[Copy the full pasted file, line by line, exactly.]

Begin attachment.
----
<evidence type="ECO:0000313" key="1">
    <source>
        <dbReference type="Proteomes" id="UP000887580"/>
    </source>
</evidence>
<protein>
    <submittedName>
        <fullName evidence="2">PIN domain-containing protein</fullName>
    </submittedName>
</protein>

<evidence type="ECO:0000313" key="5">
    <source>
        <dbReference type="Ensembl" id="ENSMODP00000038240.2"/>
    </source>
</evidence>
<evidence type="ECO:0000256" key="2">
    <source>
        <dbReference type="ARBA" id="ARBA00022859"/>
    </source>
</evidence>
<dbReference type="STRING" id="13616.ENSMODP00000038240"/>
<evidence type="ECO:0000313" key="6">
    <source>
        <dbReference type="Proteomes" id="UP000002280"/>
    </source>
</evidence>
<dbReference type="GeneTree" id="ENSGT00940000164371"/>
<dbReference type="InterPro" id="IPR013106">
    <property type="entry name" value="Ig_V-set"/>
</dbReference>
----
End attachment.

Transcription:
<evidence type="ECO:0000313" key="1">
    <source>
        <dbReference type="Proteomes" id="UP000887580"/>
    </source>
</evidence>
<protein>
    <submittedName>
        <fullName evidence="2">PIN domain-containing protein</fullName>
    </submittedName>
</protein>

<evidence type="ECO:0000313" key="5">
    <source>
        <dbReference type="Ensembl" id="ENSMODP00000038240.2"/>
    </source>
</evidence>
<evidence type="ECO:0000256" key="2">
    <source>
        <dbReference type="ARBA" id="ARBA00022859"/>
    </source>
</evidence>
<dbReference type="STRING" id="13616.ENSMODP00000038240"/>
<evidence type="ECO:0000313" key="6">
    <source>
        <dbReference type="Proteomes" id="UP000002280"/>
    </source>
</evidence>
<dbReference type="GeneTree" id="ENSGT00940000164371"/>
<dbReference type="InterPro" id="IPR013106">
    <property type="entry name" value="Ig_V-set"/>
</dbReference>